Notes for Azed 2,583

There are usually one or two points of interest in an Azed puzzle, and here we pick them out for comment. Please feel free to add your own questions or observations on any aspect of the puzzle (including clues not listed below) either by using the comment form at the bottom of the page or, if would prefer that your question/comment is not publicly visible, by email.

Azed 2,583 Plain

Difficulty rating: 1.5 out of 5 stars (1.5 / 5)

As we prepare ourselves for next Sunday’s Christmas Special, we are faced with a plain puzzle that includes eleven anagrams or partial anagrams. These, together with the absence of any particularly tough clues, seemed to place it somewhere below average difficulty.

Setters’ Corner: This week I’m going to take a look at clue 3d, “Bird shedding top (i.e. with no hint of chagrin) in Edinburgh joint” (5). This involves CHOUGH (the bird) losing its first letter (‘shedding top’) to produce a word for a joint that, whilst not exclusively seen north of the border, was a favourite of Sir Walter and is therefore undoubtedly Scott-ish. The point of interest in this clue is the bit in parentheses, ‘i.e. with no hint of chagrin’. The ‘hint’ of chagrin is the first letter of the word, so Azed is telling us that it is the letter C which must be removed from CHOUGH. This is true, but we already know which letter has got to go, so this clarification is unnecessary and would be rejected by most crossword editors, the emphasis these days being placed on conciseness, with extra stuff like this being seen as unnecessarily confusing to the solver.  Either ‘Bird shedding top in Edinburgh joint’ or ‘Bird needing minimum of clothing in Edinburgh joint’ would be fine. The bracketed enhancements to 7a and 31a also fall into the same category and could equally have been omitted without any adverse impact on the clues.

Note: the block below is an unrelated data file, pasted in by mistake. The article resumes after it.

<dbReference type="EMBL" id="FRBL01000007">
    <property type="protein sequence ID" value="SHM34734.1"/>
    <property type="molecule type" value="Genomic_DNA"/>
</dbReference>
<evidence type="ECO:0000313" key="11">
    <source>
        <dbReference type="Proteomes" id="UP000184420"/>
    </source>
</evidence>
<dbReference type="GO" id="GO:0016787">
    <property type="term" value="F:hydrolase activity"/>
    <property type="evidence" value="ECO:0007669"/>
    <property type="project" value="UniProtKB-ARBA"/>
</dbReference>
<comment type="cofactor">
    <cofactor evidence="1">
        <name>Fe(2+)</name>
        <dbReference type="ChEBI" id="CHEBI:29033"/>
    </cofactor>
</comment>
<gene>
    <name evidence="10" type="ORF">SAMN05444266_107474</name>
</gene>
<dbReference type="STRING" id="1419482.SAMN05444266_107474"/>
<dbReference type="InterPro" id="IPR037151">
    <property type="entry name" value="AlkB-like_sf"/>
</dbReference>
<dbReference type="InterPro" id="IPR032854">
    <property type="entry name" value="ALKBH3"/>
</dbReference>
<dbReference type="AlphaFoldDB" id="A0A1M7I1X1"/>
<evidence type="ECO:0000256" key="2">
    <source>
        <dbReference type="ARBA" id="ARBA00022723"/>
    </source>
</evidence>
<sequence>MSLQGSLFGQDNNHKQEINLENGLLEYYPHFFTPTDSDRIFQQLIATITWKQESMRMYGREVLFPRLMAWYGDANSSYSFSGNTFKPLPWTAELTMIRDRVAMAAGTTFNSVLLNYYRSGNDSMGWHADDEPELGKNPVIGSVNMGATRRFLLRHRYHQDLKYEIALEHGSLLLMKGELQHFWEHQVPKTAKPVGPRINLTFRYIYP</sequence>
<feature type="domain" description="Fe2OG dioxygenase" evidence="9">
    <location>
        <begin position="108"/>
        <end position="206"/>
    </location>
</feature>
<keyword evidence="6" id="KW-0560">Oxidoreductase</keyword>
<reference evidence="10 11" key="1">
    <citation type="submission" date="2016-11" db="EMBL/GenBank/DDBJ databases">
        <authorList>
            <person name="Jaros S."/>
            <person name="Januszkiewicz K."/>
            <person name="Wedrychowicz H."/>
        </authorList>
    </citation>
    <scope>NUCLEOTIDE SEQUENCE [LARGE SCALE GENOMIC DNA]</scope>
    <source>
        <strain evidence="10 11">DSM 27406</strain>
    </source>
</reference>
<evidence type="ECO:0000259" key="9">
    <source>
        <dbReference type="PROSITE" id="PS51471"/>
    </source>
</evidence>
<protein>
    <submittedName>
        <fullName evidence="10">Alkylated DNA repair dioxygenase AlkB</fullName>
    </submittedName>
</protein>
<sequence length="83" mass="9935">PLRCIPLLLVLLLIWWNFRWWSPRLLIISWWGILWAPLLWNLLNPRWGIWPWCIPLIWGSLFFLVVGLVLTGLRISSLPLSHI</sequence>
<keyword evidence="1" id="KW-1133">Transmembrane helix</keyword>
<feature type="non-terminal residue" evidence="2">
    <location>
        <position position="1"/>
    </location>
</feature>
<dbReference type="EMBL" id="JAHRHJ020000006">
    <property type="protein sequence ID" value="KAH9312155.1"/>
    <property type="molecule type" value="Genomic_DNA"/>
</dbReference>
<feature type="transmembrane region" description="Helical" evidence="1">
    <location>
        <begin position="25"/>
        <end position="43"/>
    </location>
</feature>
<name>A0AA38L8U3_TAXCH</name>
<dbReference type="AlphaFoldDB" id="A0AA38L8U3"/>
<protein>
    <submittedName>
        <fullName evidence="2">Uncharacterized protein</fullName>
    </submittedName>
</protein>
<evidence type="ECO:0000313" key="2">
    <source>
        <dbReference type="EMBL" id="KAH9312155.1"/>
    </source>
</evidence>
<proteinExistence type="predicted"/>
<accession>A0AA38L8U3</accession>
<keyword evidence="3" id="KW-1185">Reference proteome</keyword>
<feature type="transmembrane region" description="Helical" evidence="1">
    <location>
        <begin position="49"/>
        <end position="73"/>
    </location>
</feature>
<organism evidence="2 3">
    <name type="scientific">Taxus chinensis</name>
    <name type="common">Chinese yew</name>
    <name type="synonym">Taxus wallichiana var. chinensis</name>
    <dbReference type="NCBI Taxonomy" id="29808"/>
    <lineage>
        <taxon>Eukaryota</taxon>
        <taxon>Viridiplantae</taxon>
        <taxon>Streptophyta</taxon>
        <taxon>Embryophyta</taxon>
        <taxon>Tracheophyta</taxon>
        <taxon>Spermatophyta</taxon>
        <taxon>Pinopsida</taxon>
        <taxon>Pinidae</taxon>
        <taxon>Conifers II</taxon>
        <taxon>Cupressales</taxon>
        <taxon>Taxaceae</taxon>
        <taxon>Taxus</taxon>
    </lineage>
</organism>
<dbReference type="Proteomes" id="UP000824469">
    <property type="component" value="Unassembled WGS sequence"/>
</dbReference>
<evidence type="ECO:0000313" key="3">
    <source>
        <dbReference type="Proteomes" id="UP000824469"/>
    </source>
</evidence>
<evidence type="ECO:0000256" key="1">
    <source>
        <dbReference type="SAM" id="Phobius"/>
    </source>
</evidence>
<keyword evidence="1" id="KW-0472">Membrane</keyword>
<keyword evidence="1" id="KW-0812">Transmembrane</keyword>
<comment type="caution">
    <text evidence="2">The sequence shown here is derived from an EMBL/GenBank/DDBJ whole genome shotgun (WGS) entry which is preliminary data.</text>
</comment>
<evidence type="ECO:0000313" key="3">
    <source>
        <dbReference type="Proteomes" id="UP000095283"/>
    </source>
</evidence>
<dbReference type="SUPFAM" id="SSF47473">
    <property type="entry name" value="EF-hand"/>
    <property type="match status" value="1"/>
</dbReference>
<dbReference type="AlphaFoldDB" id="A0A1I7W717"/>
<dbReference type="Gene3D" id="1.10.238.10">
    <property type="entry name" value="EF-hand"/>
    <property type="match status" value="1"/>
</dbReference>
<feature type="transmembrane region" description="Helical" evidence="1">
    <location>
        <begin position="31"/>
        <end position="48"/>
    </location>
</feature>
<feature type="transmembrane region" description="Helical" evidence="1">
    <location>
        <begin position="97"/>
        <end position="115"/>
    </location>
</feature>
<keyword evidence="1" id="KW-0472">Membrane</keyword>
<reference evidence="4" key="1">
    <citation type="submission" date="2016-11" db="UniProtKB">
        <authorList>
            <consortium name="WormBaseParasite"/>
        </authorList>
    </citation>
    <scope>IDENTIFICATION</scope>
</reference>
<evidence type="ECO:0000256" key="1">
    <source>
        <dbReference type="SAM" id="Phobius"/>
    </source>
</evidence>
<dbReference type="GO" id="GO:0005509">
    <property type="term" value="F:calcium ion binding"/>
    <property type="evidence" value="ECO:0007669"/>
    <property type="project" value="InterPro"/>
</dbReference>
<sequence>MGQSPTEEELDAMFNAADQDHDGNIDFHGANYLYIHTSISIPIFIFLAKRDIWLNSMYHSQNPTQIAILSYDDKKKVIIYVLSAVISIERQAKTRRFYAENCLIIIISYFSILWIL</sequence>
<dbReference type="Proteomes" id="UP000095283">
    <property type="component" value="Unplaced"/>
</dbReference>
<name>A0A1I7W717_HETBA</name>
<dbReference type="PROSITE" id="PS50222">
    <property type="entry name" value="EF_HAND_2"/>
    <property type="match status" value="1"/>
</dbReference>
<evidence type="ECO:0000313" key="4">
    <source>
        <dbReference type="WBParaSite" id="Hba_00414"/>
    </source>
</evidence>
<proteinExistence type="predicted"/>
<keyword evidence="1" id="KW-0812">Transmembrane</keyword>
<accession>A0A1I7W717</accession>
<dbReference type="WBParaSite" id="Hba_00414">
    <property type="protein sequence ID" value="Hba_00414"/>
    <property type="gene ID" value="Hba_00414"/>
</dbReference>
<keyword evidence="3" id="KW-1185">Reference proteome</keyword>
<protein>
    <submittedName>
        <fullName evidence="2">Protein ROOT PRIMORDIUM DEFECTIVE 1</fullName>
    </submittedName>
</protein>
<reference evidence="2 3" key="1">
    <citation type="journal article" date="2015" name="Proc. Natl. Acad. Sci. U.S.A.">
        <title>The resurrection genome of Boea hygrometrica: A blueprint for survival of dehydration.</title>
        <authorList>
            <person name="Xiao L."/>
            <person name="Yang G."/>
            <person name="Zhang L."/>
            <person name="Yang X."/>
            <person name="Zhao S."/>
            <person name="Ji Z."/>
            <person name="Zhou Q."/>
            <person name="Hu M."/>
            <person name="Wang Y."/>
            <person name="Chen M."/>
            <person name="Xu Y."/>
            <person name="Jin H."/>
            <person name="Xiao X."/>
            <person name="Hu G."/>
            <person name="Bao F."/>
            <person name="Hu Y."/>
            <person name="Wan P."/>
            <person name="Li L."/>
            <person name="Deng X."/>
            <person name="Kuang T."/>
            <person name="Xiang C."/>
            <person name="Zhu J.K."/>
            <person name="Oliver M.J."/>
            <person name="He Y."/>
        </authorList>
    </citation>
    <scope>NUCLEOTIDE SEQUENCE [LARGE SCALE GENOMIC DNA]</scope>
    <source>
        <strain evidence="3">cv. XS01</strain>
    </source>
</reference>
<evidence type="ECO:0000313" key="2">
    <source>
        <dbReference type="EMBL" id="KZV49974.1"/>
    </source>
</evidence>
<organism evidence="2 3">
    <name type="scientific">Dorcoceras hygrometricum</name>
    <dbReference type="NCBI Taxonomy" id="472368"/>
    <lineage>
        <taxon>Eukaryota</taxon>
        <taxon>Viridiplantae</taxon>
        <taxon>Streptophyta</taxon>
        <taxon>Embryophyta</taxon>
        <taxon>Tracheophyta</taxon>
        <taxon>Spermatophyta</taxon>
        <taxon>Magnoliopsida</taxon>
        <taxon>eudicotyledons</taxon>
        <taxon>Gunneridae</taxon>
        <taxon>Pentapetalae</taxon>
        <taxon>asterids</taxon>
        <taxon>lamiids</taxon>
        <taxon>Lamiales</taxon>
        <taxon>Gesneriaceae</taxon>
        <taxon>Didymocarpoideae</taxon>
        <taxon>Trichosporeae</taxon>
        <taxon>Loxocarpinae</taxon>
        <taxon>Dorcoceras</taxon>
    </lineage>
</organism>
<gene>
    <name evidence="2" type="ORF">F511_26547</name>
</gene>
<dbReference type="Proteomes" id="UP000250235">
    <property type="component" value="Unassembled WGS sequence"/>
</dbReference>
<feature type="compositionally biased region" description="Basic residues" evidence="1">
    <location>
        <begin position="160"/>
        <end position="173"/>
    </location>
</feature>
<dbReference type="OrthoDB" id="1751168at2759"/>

2a X and what follows Y – a swindle (4)
The antepenultimate letter of the Greek alphabet, the capital form of which is X, plus the letter of the Roman alphabet which follows Y. The solution will be familiar to readers of the Jennings books written by Anthony Buckeridge, or at least to readers of the versions which have not been ‘brought up to date’ by replacing Buckeridge’s largely invented (and therefore timeless) slang with modern (and therefore rapidly obsolete) equivalents.

It was now four days since Mrs. Cherry had left, and for the fourth day in succession the menu for tea had consisted of corned beef and half-baked potatoes.

“Oh, no! Not again!” groaned Atkinson as the boys went into the dining hall for the evening meal.

“Mouldy chizz, mouldy potatoes,” moaned Bromwich. “If this goes on much longer I shall soon start looking like a baked potato.”

“Nothing new about that. You’ve reminded me of one for years,” said Temple. He picked up the jacketed potato from his plate, squeezed it and shook his head sadly. “Bullet-proof!” was his verdict.

Incidentally, I do permit myself a smile when I see discussion of the correct pronunciation of the Greek letters used to distinguish the variant forms of COVID-19. Since very few recordings survive of ancient Greeks reciting their alphabet, frankly your guess is as good as mine. I went through several years at school in the comfortable certainty that the Romans pronounced the O in ‘amo’ like the O in ‘go’ and the GN in ‘magnus’ like the GN in ‘signal’, only for a new Latin master to arrive fresh from Cambridge pronouncing the O in ‘amo’ like the ‘ore’ in ‘sore’ and the GN in ‘magnus’ like the ‘ny’ in ‘canyon’. A very good reason to go to Oxford, IMHO.